So if, like me, you were pretty keen on starting your vegetable garden, but sensibly only planted the stuff that you’d eat, and were likely to buy the most at a supermarket, then you’d have gone for the fairly safe, easy, good-chance-of-success peas, courgettes, spuds, spinach, broccoli, onions… and salad, of course.
We all know that salad grows quickly, and unlike parsnips for example or onions, which once they’re out of the ground, they’re out of the ground and you have to store/prepare them, with lettuce you are guaranteed a continuously fresh supply throughout the whole summer. And let’s face it, you don’t really eat that many potatoes and parsnips in summer do you? Nothing better than a good homegrown garden salad. Refreshing, healthy, low calorie, versatile… And so good in sandwiches, yes it is!
What most people don’t realise (because you have to see it to believe it) is in which quantity the stuff grows. The incredible volume of leaves that those little plants can produce. In such a short amount of time. And because you want variety, just one type of lettuce would be boring, you tend to plant several kinds of lettuce, like six different varieties for example. And you are aware that you don’t necessarily have green fingers, so you want to maximise your chances. And so you sow the entirety of the seeds that the little bag you got from the garden centre holds. The whole several hundreds of them. “Well with a bit luck, we might have a plant or two”.
Two weeks later, you can hardly see the rest of your garden. Hopefully your lettuce bed is a bed of its own, otherwise I suggest you invest in a machete if you want to check how your runner beans are doing. And if you don’t have runner beans, I would invest in a machete nonetheless. You’ve made a few tasty dinners with your homegrown rabbit food, but everytime you cut some out, more comes. Much, much more. To the point when another couple of weeks later, your machete is blunt, you’ve had salad for breakfast, lunch and dinner, every day, your neighbours are hiding from you, in case you want to give them yet some more “organic produce from your garden that you grew yourself”, and you are still not making a dent into this dense forest. You are seriously considering (re-)inroducing rabbits (or, worse, slugs!) in your garden.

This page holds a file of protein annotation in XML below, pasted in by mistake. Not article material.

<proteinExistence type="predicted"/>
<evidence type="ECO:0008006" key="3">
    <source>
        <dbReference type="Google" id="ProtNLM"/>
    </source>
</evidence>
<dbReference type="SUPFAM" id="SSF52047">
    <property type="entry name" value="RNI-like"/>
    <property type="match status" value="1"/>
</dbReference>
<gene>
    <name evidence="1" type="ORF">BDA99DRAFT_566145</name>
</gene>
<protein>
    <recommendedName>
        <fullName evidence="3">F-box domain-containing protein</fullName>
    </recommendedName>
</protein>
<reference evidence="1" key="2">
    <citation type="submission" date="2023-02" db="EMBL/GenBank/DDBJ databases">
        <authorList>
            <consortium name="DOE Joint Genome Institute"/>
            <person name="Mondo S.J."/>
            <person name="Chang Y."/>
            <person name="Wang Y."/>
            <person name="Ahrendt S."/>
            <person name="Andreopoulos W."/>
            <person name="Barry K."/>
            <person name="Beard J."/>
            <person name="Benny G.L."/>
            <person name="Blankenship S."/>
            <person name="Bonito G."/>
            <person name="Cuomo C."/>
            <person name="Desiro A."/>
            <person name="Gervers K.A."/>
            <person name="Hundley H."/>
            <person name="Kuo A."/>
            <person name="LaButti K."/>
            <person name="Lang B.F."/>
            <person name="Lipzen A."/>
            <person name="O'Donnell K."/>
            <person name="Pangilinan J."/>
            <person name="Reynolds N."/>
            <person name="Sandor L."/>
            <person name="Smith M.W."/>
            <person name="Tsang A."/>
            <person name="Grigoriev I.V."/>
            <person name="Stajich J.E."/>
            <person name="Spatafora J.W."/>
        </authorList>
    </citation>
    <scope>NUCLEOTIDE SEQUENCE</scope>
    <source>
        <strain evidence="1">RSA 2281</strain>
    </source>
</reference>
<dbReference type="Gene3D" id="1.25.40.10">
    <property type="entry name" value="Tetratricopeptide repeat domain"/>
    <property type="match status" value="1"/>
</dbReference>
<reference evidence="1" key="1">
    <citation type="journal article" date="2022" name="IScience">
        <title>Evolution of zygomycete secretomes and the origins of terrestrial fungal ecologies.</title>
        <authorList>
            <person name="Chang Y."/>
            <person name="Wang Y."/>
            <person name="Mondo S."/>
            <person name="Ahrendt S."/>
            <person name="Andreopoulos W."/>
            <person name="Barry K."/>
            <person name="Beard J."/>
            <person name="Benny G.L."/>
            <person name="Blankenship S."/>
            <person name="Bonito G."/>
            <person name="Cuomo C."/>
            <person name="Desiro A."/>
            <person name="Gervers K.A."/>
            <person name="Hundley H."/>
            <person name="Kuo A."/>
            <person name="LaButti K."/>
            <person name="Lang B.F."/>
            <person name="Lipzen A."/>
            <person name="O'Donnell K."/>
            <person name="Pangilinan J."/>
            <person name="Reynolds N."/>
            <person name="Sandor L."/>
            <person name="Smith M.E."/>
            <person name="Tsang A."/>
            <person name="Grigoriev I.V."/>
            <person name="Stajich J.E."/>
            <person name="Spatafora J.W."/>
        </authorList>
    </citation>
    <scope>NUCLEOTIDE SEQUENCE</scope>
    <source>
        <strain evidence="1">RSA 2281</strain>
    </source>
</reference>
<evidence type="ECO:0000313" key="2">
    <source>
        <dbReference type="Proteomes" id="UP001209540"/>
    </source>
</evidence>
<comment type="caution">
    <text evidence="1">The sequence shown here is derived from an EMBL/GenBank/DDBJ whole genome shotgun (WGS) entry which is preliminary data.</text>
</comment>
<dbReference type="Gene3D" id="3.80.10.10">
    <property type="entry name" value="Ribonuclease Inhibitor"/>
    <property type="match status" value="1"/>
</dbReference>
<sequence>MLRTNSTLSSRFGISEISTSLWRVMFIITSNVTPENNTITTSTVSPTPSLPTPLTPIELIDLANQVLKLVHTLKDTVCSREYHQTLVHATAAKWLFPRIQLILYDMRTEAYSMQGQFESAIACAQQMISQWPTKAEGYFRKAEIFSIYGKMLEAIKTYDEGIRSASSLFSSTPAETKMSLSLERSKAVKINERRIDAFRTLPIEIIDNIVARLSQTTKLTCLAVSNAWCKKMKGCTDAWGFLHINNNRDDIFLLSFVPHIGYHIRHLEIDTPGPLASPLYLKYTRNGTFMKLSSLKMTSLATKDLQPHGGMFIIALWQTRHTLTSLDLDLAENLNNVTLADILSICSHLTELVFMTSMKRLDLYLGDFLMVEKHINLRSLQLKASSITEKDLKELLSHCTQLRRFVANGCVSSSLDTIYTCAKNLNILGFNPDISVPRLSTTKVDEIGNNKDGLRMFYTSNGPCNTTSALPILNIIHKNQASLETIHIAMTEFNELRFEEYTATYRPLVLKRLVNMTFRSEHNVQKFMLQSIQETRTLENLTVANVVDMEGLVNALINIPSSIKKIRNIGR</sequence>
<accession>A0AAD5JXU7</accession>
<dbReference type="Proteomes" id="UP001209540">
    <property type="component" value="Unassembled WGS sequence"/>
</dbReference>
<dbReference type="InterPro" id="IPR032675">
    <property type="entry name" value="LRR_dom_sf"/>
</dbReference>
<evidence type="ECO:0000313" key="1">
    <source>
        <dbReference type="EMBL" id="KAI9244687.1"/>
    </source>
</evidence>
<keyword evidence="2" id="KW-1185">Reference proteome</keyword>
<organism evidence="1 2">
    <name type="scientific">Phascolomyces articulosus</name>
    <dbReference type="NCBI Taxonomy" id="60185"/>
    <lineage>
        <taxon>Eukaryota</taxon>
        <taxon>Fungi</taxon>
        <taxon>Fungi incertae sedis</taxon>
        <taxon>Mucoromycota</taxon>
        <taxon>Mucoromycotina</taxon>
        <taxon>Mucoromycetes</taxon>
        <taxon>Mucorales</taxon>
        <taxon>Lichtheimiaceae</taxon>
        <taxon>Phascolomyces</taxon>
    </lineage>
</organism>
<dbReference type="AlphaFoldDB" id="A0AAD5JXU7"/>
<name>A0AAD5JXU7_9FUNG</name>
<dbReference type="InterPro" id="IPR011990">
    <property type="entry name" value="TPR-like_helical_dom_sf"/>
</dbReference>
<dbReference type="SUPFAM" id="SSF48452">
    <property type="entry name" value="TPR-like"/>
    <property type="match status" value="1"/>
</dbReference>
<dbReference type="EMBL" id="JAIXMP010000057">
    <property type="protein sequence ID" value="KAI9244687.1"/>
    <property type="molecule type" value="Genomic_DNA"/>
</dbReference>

And then, when all hope is gone, and you’ve practically turned green, the plants flower, the leaves become uneatable, and the plant slowly… well dies.
In hindsight (wonderful thing we all know), two or three rows with two to three different varieties each would have been more than enough for just the two of us. As it turns out, the horse doesn’t particularly like lettuce…
Lettuce is very satisfying to grow as a first-time veggie grower, but it is also its downside. You cannot really keep it that long, can’t freeze it… We were lucky in a way that three varieties came out first, with the spinach (also great raw in salads), we managed to get through two of them, froze the spinach. What we were left with whilst the other three were growing, was the rocket. Huge quantities of. Not my favourite but still not worth wasting.
So I searched the forums, and this lady had a great idea, make pesto with it. Eureka! Easy to make, great to store, and ideal for a quick satisfying pasta-pesto.
All you need is garlic, oil, pine nuts, parmesan and some seasoning if you like. And the green stuff (rocket in this instance, could be any kind of lettuce I guess, wild garlic, herbs…) Oh and a blender (solar powered 😀 ).
Mix it all in, give it a whiz, et voila. I then scooped the mixture into a couple of small muffin baking trays (size which I’d say makes a portion for two people), and put it in the freezer. Once frozen, I put all the individual portions into a freezer bag. Use it as and when needed.
Quick, easy, healthy, versatile… All that a salad should be… 😀